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IOC Assures Russia's Security After Attacks

  • Michael Bowman

A policeman watches as a bus, destroyed in an earlier explosion, is towed away in Volgograd on December 30, 2013.

A policeman watches as a bus, destroyed in an earlier explosion, is towed away in Volgograd on December 30, 2013.

The International Olympic Committee says it remains confident the upcoming Winter Games in Sochi will be “safe and secure” despite terrorist bombings in the Russian city of Volgograd that have killed more than 30 people.

The IOC says its president, Thomas Bach, has written to Russian President Vladimir Putin expressing condolences for the Volgograd attacks and stating that he remains "certain that everything will be done to ensure the security of the athletes and all the participants of the Olympic Games."

Suicide Bombings in Volgograd, Russia

Suicide Bombings in Volgograd, Russia

Monday, a suspected suicide attack demolished a crowded trolley bus in Volgograd, some 650 kilometers northeast of Sochi, which will host the 2014 Winter Olympics in February. The attack came one day after a deadly suicide bombing at the city’s main railway station.

Russian authorities have increased security in and around the southern city.

A spokesman for Russia's main investigative agency says the bomb in Monday's explosion was similar to the one used in Sunday's attack, confirming suspicions that they may be linked.

There was no immediate claim of responsibility for either blast, but Islamist insurgents from the nearby North Caucasus region have carried out similar attacks on public transit targets in Russia in recent years.

“Attacking the Sochi Olympics itself would be the ‘Holy Grail’ for one of these terrorist groups,” said Andrew Kuchins, who directs the Russia and Eurasia Program at the Center for Strategic and International Studies in Washington.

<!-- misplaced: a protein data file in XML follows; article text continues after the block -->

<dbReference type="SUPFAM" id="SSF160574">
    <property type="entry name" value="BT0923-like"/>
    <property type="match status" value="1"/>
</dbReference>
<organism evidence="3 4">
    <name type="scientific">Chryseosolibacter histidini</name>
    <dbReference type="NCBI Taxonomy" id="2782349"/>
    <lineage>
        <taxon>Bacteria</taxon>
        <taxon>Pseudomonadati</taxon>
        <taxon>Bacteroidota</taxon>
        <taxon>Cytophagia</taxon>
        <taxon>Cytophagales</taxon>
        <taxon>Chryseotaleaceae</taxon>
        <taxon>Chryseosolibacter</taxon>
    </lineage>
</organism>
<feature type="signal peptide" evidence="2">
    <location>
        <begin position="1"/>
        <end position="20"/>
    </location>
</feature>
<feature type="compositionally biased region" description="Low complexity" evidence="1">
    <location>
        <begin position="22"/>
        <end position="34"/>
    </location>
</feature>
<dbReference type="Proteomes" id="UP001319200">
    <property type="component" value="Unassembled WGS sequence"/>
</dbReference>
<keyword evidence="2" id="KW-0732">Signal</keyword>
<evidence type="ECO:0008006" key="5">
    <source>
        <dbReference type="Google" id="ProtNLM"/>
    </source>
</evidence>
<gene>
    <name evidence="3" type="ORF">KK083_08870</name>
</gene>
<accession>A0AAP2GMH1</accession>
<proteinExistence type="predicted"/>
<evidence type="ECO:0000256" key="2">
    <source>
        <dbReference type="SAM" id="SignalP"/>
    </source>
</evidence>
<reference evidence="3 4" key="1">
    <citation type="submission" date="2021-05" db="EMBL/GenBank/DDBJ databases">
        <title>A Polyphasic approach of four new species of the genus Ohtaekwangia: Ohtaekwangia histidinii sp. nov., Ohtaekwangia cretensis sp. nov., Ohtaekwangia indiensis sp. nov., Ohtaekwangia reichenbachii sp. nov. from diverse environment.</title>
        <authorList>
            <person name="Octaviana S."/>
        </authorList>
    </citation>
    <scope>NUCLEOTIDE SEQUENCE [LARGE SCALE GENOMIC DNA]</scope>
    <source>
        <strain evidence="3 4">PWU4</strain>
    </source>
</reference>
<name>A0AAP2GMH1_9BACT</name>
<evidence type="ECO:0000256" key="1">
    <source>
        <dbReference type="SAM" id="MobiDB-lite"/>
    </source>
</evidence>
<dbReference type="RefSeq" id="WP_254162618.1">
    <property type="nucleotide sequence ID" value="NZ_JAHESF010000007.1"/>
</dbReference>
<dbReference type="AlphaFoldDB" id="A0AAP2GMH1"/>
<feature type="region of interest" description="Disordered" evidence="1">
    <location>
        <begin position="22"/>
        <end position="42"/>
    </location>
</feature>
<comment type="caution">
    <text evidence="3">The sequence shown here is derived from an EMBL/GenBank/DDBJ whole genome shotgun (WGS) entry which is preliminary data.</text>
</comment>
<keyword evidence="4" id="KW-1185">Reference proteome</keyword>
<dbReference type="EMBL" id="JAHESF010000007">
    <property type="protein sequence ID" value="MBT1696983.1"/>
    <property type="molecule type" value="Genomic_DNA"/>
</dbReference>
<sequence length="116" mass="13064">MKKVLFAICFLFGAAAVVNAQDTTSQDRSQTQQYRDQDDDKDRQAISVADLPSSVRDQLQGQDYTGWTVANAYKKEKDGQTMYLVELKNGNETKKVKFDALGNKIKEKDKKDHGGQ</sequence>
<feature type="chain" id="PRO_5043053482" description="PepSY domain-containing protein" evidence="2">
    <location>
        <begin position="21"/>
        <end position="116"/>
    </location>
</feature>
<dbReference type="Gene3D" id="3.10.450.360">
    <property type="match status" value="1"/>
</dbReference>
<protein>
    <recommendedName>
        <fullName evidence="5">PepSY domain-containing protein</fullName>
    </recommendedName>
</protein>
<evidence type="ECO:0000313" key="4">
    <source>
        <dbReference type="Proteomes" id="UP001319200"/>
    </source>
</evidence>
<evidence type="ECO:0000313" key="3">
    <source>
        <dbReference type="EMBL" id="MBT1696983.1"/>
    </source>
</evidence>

He said, “Sochi has been virtually under lockdown for the last six months or so. Being able to penetrate that security is not going to be easy. So perhaps we see a strategy of individuals and groups undertaking terrorist acts in other parts of Russia.”

Kutchins predicts fear gripping Volgograd will spread. He said, “The creation of a sense of terror around the country is already developing. I am afraid it is going to be a very precarious and dangerous time between now and the games.”

Putin has ordered Russia’s counterterrorism agency to step up security in Volgograd and elsewhere.

Sowing fear

Anatoly Ermolin, a veteran of Russia's special security forces, told VOA's Russian Service that what happened in Volgograd was a planned terrorist act and carried out professionally. He says it is a "layered attack" which may not be over, adding that the goal was to have the whole country talking about it in the lead-up to New Years celebrations.

U.S. National Security Council spokesperson Caitlin Hayden condemned the attacks in Russia, saying the United States stands with the Russian people against terrorism. Hayden's statement says the U.S. government has offered its full support to the Russian government in security preparations for the upcoming Games.

Russia has introduced some of the most stringent security at any international sporting event, including a limited-access security cordon around the entire city of Sochi and requiring spectators to have accreditation documents that include passport details and contact information.

Authorities initially said Sunday's blast was set off by a female suicide bomber from Dagestan - a republic in the nearby volatile North Caucasus. But authorities later said they believe the attacker was a man.

Targeting civilians

An attack in Volgograd by a female suicide bomber on October 21 killed five people and wounded 30. Investigators also identified her as coming from Dagestan.

Dagestan is one of the centers of an ongoing Islamist insurgency in the North Caucasus.

In early July, the leader of the Islamist insurgency in the North Caucasus, Doku Umarov, declared an end to a moratorium on attacks on Russian civilian targets that he had announced the previous year.

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